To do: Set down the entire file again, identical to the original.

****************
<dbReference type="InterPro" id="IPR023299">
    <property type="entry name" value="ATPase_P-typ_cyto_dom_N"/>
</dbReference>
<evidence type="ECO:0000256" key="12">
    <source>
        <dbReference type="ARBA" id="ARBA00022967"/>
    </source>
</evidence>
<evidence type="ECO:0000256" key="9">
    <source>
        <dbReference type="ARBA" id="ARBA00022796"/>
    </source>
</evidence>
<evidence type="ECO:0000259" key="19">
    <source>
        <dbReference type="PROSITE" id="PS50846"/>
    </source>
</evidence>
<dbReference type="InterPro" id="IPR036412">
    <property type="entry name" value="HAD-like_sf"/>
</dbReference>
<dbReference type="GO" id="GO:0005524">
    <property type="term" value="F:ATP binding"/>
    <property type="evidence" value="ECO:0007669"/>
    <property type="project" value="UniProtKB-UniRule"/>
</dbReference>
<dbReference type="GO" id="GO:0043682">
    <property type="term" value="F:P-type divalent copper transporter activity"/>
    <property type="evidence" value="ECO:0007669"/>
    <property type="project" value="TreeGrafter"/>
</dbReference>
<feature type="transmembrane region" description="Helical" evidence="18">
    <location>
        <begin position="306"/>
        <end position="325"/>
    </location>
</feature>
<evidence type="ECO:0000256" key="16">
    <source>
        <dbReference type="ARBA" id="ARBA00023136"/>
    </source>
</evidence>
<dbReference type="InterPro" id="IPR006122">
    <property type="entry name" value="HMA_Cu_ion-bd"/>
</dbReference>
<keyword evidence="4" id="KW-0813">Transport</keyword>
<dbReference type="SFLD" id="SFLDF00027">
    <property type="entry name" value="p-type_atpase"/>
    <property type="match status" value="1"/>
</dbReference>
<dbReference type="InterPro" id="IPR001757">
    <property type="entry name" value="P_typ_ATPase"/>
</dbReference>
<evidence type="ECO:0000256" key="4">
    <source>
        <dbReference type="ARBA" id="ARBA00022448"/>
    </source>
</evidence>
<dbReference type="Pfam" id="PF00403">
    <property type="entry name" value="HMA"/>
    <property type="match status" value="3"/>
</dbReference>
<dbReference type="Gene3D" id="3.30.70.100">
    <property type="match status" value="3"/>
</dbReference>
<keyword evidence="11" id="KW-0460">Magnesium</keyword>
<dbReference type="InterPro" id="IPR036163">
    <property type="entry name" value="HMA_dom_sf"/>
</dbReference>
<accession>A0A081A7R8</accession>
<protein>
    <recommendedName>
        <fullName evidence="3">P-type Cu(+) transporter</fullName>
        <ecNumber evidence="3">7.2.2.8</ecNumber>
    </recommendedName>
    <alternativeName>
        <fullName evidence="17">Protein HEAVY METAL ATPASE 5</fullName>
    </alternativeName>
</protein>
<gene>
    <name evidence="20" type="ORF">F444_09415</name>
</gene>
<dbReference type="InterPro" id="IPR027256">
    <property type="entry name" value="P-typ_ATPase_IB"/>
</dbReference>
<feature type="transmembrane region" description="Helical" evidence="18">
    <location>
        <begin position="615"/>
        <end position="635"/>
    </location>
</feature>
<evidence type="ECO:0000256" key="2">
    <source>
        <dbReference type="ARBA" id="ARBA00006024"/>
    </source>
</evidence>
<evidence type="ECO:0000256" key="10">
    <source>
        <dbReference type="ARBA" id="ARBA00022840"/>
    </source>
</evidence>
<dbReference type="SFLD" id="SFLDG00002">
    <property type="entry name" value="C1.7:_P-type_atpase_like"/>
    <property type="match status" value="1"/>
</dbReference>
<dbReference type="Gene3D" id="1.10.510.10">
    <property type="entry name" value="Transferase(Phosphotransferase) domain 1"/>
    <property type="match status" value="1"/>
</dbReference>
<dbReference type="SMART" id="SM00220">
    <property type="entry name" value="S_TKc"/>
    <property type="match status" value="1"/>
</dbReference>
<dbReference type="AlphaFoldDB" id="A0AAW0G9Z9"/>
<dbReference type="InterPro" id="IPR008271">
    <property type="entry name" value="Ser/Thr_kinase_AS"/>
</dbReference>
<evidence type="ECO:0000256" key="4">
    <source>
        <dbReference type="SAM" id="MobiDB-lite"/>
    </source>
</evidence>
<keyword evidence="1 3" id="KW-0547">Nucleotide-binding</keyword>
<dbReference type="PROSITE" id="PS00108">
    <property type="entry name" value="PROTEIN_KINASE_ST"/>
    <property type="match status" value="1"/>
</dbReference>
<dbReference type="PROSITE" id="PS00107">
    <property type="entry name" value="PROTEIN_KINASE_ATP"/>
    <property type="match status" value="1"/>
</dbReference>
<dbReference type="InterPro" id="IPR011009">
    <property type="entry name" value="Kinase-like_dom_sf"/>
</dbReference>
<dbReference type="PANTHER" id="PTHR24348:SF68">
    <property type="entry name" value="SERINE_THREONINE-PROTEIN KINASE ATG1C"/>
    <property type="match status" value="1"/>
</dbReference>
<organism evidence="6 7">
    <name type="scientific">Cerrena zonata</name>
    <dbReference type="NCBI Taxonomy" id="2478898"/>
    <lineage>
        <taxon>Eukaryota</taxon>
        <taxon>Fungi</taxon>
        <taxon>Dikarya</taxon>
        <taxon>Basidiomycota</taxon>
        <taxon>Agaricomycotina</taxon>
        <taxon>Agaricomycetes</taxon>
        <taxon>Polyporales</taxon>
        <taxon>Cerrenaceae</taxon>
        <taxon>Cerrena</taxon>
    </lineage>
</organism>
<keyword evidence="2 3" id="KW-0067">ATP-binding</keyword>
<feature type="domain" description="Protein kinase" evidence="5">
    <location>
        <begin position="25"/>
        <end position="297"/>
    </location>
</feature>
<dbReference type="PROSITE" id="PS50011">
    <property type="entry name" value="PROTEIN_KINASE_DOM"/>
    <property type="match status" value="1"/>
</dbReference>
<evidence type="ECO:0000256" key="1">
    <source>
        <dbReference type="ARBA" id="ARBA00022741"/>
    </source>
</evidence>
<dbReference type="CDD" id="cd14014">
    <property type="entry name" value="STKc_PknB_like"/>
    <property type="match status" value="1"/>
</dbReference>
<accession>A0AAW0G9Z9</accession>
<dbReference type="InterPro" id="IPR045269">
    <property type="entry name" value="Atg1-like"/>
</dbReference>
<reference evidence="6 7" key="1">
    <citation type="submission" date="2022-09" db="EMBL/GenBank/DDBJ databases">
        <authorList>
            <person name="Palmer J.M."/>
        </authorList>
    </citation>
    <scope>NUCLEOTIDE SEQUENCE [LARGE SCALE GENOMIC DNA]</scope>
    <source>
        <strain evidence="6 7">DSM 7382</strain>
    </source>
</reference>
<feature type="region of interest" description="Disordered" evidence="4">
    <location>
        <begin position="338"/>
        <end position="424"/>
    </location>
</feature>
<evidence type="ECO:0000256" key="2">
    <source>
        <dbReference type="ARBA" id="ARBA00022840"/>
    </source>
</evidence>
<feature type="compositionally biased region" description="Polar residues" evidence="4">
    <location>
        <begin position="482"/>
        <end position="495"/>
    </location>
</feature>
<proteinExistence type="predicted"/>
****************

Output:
<dbReference type="InterPro" id="IPR023299">
    <property type="entry name" value="ATPase_P-typ_cyto_dom_N"/>
</dbReference>
<evidence type="ECO:0000256" key="12">
    <source>
        <dbReference type="ARBA" id="ARBA00022967"/>
    </source>
</evidence>
<evidence type="ECO:0000256" key="9">
    <source>
        <dbReference type="ARBA" id="ARBA00022796"/>
    </source>
</evidence>
<evidence type="ECO:0000259" key="19">
    <source>
        <dbReference type="PROSITE" id="PS50846"/>
    </source>
</evidence>
<dbReference type="InterPro" id="IPR036412">
    <property type="entry name" value="HAD-like_sf"/>
</dbReference>
<dbReference type="GO" id="GO:0005524">
    <property type="term" value="F:ATP binding"/>
    <property type="evidence" value="ECO:0007669"/>
    <property type="project" value="UniProtKB-UniRule"/>
</dbReference>
<dbReference type="GO" id="GO:0043682">
    <property type="term" value="F:P-type divalent copper transporter activity"/>
    <property type="evidence" value="ECO:0007669"/>
    <property type="project" value="TreeGrafter"/>
</dbReference>
<feature type="transmembrane region" description="Helical" evidence="18">
    <location>
        <begin position="306"/>
        <end position="325"/>
    </location>
</feature>
<evidence type="ECO:0000256" key="16">
    <source>
        <dbReference type="ARBA" id="ARBA00023136"/>
    </source>
</evidence>
<dbReference type="InterPro" id="IPR006122">
    <property type="entry name" value="HMA_Cu_ion-bd"/>
</dbReference>
<keyword evidence="4" id="KW-0813">Transport</keyword>
<dbReference type="SFLD" id="SFLDF00027">
    <property type="entry name" value="p-type_atpase"/>
    <property type="match status" value="1"/>
</dbReference>
<dbReference type="InterPro" id="IPR001757">
    <property type="entry name" value="P_typ_ATPase"/>
</dbReference>
<evidence type="ECO:0000256" key="4">
    <source>
        <dbReference type="ARBA" id="ARBA00022448"/>
    </source>
</evidence>
<dbReference type="Pfam" id="PF00403">
    <property type="entry name" value="HMA"/>
    <property type="match status" value="3"/>
</dbReference>
<dbReference type="Gene3D" id="3.30.70.100">
    <property type="match status" value="3"/>
</dbReference>
<keyword evidence="11" id="KW-0460">Magnesium</keyword>
<dbReference type="InterPro" id="IPR036163">
    <property type="entry name" value="HMA_dom_sf"/>
</dbReference>
<accession>A0A081A7R8</accession>
<protein>
    <recommendedName>
        <fullName evidence="3">P-type Cu(+) transporter</fullName>
        <ecNumber evidence="3">7.2.2.8</ecNumber>
    </recommendedName>
    <alternativeName>
        <fullName evidence="17">Protein HEAVY METAL ATPASE 5</fullName>
    </alternativeName>
</protein>
<gene>
    <name evidence="20" type="ORF">F444_09415</name>
</gene>
<dbReference type="InterPro" id="IPR027256">
    <property type="entry name" value="P-typ_ATPase_IB"/>
</dbReference>
<feature type="transmembrane region" description="Helical" evidence="18">
    <location>
        <begin position="615"/>
        <end position="635"/>
    </location>
</feature>
<evidence type="ECO:0000256" key="2">
    <source>
        <dbReference type="ARBA" id="ARBA00006024"/>
    </source>
</evidence>
<evidence type="ECO:0000256" key="10">
    <source>
        <dbReference type="ARBA" id="ARBA00022840"/>
    </source>
</evidence>
<dbReference type="SFLD" id="SFLDG00002">
    <property type="entry name" value="C1.7:_P-type_atpase_like"/>
    <property type="match status" value="1"/>
</dbReference>
<dbReference type="Gene3D" id="1.10.510.10">
    <property type="entry name" value="Transferase(Phosphotransferase) domain 1"/>
    <property type="match status" value="1"/>
</dbReference>
<dbReference type="SMART" id="SM00220">
    <property type="entry name" value="S_TKc"/>
    <property type="match status" value="1"/>
</dbReference>
<dbReference type="AlphaFoldDB" id="A0AAW0G9Z9"/>
<dbReference type="InterPro" id="IPR008271">
    <property type="entry name" value="Ser/Thr_kinase_AS"/>
</dbReference>
<evidence type="ECO:0000256" key="4">
    <source>
        <dbReference type="SAM" id="MobiDB-lite"/>
    </source>
</evidence>
<keyword evidence="1 3" id="KW-0547">Nucleotide-binding</keyword>
<dbReference type="PROSITE" id="PS00108">
    <property type="entry name" value="PROTEIN_KINASE_ST"/>
    <property type="match status" value="1"/>
</dbReference>
<dbReference type="PROSITE" id="PS00107">
    <property type="entry name" value="PROTEIN_KINASE_ATP"/>
    <property type="match status" value="1"/>
</dbReference>
<dbReference type="InterPro" id="IPR011009">
    <property type="entry name" value="Kinase-like_dom_sf"/>
</dbReference>
<dbReference type="PANTHER" id="PTHR24348:SF68">
    <property type="entry name" value="SERINE_THREONINE-PROTEIN KINASE ATG1C"/>
    <property type="match status" value="1"/>
</dbReference>
<organism evidence="6 7">
    <name type="scientific">Cerrena zonata</name>
    <dbReference type="NCBI Taxonomy" id="2478898"/>
    <lineage>
        <taxon>Eukaryota</taxon>
        <taxon>Fungi</taxon>
        <taxon>Dikarya</taxon>
        <taxon>Basidiomycota</taxon>
        <taxon>Agaricomycotina</taxon>
        <taxon>Agaricomycetes</taxon>
        <taxon>Polyporales</taxon>
        <taxon>Cerrenaceae</taxon>
        <taxon>Cerrena</taxon>
    </lineage>
</organism>
<keyword evidence="2 3" id="KW-0067">ATP-binding</keyword>
<feature type="domain" description="Protein kinase" evidence="5">
    <location>
        <begin position="25"/>
        <end position="297"/>
    </location>
</feature>
<dbReference type="PROSITE" id="PS50011">
    <property type="entry name" value="PROTEIN_KINASE_DOM"/>
    <property type="match status" value="1"/>
</dbReference>
<evidence type="ECO:0000256" key="1">
    <source>
        <dbReference type="ARBA" id="ARBA00022741"/>
    </source>
</evidence>
<dbReference type="CDD" id="cd14014">
    <property type="entry name" value="STKc_PknB_like"/>
    <property type="match status" value="1"/>
</dbReference>
<accession>A0AAW0G9Z9</accession>
<dbReference type="InterPro" id="IPR045269">
    <property type="entry name" value="Atg1-like"/>
</dbReference>
<reference evidence="6 7" key="1">
    <citation type="submission" date="2022-09" db="EMBL/GenBank/DDBJ databases">
        <authorList>
            <person name="Palmer J.M."/>
        </authorList>
    </citation>
    <scope>NUCLEOTIDE SEQUENCE [LARGE SCALE GENOMIC DNA]</scope>
    <source>
        <strain evidence="6 7">DSM 7382</strain>
    </source>
</reference>
<feature type="region of interest" description="Disordered" evidence="4">
    <location>
        <begin position="338"/>
        <end position="424"/>
    </location>
</feature>
<evidence type="ECO:0000256" key="2">
    <source>
        <dbReference type="ARBA" id="ARBA00022840"/>
    </source>
</evidence>
<feature type="compositionally biased region" description="Polar residues" evidence="4">
    <location>
        <begin position="482"/>
        <end position="495"/>
    </location>
</feature>
<proteinExistence type="predicted"/>